RCNGM Leader: John Hoyle, Machine Drafting
Howell Cheney Technical High School
Externship: Baldwin Pegalas Furniture
I presented this curriculum to an integrated group of diverse 10 th graders â€“ this group included 14 students of whom 5 were female. I used examples of actual products in stages of process-development to help explain the importance and concept of Modular Design. Students were given examples of everyday modular products including Leggo blocks, modular robotic components (fischertechnics). In addition to these products, students performed internet searches to find other products which they believed to be modular â€“ their search results were printed and discussed by all members of the class.
This was a very rewarding lesson which created very animated discussion on the criteria for modular design.
We also discussed various pros and cons of modular design: does it limit product creativity? Does it create a manufacturing environment that is overly focused on a single product and not able to adapt to changes in product definition?
As a real-world example we focused on the Maxwell Baldwin pergola designs;
Students saw first-hand the incredible job which Baldwin has achieved in both creating a quality product as well as using modular components to reduce manufacturing costs.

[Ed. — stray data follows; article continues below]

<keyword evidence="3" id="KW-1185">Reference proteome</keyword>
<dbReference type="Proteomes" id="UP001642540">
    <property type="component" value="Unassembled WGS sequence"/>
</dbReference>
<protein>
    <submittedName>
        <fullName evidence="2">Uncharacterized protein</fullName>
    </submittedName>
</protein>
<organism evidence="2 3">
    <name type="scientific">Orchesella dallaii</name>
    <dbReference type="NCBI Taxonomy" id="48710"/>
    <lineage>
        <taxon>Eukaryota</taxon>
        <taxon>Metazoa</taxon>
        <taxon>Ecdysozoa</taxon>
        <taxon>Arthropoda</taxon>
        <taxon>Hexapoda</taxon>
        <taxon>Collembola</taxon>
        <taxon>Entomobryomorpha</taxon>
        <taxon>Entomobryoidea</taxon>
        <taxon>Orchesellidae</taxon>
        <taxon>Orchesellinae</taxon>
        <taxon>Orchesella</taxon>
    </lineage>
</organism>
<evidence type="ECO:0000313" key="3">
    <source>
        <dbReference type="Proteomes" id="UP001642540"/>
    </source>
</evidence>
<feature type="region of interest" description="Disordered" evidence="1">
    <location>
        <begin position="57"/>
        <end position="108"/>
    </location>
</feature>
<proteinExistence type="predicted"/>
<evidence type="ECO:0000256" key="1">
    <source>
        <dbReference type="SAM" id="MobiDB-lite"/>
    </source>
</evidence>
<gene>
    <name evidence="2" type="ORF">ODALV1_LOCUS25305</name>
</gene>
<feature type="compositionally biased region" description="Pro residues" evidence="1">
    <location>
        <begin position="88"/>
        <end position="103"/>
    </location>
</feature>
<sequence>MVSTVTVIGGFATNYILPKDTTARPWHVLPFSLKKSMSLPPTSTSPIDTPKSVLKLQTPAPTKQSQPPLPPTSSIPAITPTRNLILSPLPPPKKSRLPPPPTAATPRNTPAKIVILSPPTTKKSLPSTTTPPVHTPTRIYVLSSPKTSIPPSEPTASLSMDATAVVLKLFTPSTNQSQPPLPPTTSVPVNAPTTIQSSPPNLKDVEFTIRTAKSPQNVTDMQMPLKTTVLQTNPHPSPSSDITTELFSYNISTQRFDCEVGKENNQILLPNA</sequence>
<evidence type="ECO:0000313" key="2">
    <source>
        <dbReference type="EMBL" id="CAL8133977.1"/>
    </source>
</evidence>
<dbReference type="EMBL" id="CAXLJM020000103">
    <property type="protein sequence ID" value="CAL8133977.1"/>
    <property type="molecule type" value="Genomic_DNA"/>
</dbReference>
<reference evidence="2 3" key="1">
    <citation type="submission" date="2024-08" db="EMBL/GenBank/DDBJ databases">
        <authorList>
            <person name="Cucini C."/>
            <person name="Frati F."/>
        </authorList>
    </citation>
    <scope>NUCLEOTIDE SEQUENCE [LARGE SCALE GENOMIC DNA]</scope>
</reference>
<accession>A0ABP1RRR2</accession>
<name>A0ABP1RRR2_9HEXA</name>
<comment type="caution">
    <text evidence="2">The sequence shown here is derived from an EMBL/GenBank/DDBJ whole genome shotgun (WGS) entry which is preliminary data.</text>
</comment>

Some common items in the unique Baldwin environment are:
And these in turn, increase efficiency. Increased efficiency allows greater competitiveness.
We also recognize that:
Modular design can cause increased costs in re-tooling when changing part designs outside the spectrum of the basic module.
Modular Design of product presented a wide range of manufacturing tie-ins for students. Just as each student has a unique interest, so too each student found a unique product group to focus on. Students with interest in computers readily found examples of modular components; those interested in ATVâ€™s likewise readily found examples. We had students who enjoyed mountain biking who found components which appeared to have a modular basis.
The all too rare commodity of student enthusiasm was readily apparent in these discussions. We effectively took a students interests and enthusiasm and projected it directly into the manufacturing world.
Using Autocad Inventor a parametric modeling program, students were able to create parts with variables for changing parts sizes and thus to generate a family of parts. Using this basic module â€“ students created assembled puzzles which conform to the concept of modularity of design.
Final Thoughts / Conclusions
This was one of the most interesting projects that I have had in all of my years in industry. The students picked up on my enthusiasm and became very focused and enthusiastic themselves. Having a concept that they could grasp and expand on created interest. I have seldom seen students as focused on a manufacturing topic as they were on the modular concept.
This project should be continued to allow further contact with Baldwin and more student involvement.
Best of all, the modular concept allowed students to project their own interests onto a manufacturing environment and envision the various stages of a products design, manufacture, assembly, and transport. This interest can be built upon to create our next generation of manufacturing professionals.